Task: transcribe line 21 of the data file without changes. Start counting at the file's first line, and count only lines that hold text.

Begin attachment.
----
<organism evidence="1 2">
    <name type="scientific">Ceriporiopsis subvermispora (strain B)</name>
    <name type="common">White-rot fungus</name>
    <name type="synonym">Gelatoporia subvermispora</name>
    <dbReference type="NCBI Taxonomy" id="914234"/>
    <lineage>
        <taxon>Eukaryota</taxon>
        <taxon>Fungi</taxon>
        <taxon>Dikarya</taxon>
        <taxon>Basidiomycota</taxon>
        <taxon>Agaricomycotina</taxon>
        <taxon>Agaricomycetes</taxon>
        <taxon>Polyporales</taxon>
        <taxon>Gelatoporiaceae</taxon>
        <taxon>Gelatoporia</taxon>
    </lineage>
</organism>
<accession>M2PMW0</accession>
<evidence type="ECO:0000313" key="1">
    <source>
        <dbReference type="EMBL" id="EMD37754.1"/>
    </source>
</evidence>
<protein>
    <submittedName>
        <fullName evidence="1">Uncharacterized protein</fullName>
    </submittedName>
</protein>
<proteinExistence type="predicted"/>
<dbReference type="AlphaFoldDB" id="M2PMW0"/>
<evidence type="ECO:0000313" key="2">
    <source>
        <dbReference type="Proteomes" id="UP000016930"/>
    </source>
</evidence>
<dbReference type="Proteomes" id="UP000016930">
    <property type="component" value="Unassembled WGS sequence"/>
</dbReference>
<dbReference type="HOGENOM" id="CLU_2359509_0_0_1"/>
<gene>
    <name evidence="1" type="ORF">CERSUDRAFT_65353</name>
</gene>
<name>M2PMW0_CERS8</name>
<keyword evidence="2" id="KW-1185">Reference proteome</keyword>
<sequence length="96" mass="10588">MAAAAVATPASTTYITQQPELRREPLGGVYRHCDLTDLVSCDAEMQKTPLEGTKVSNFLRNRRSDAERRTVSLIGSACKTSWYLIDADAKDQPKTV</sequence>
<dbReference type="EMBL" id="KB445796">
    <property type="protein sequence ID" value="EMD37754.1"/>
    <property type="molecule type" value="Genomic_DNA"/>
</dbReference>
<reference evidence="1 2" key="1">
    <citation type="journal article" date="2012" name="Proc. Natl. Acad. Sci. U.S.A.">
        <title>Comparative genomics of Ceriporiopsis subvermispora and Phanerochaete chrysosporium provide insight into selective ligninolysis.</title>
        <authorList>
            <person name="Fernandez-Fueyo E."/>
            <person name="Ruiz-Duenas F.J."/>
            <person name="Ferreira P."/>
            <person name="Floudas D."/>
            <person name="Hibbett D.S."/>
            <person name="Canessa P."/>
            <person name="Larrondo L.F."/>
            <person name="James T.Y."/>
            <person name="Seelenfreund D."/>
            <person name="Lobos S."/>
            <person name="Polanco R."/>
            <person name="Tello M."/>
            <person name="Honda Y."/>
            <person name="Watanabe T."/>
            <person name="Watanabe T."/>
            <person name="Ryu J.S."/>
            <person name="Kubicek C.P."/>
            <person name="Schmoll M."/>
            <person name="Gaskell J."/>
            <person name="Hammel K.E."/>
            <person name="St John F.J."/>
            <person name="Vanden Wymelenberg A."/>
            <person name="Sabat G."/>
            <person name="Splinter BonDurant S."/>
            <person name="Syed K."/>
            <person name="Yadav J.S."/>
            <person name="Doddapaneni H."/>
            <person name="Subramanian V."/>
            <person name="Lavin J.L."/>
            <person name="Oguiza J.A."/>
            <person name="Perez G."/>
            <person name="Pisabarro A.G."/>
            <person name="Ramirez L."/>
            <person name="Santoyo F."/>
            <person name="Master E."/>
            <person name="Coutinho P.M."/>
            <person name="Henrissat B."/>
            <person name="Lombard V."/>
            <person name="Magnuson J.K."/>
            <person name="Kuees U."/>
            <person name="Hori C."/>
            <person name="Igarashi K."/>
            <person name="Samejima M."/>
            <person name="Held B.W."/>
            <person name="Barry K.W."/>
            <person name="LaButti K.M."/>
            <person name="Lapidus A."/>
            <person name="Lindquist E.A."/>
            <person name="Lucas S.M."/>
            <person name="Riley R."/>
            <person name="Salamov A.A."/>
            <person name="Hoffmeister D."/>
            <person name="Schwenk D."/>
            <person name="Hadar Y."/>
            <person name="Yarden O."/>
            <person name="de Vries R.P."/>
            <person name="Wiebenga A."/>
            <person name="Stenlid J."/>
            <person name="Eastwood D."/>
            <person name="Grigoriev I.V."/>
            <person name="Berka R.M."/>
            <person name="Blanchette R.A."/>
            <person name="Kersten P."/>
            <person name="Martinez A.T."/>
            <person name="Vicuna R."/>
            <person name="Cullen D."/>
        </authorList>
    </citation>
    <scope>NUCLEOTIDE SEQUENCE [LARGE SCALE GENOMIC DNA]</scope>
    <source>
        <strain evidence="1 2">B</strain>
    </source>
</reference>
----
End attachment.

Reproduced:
        <dbReference type="EMBL" id="EMD37754.1"/>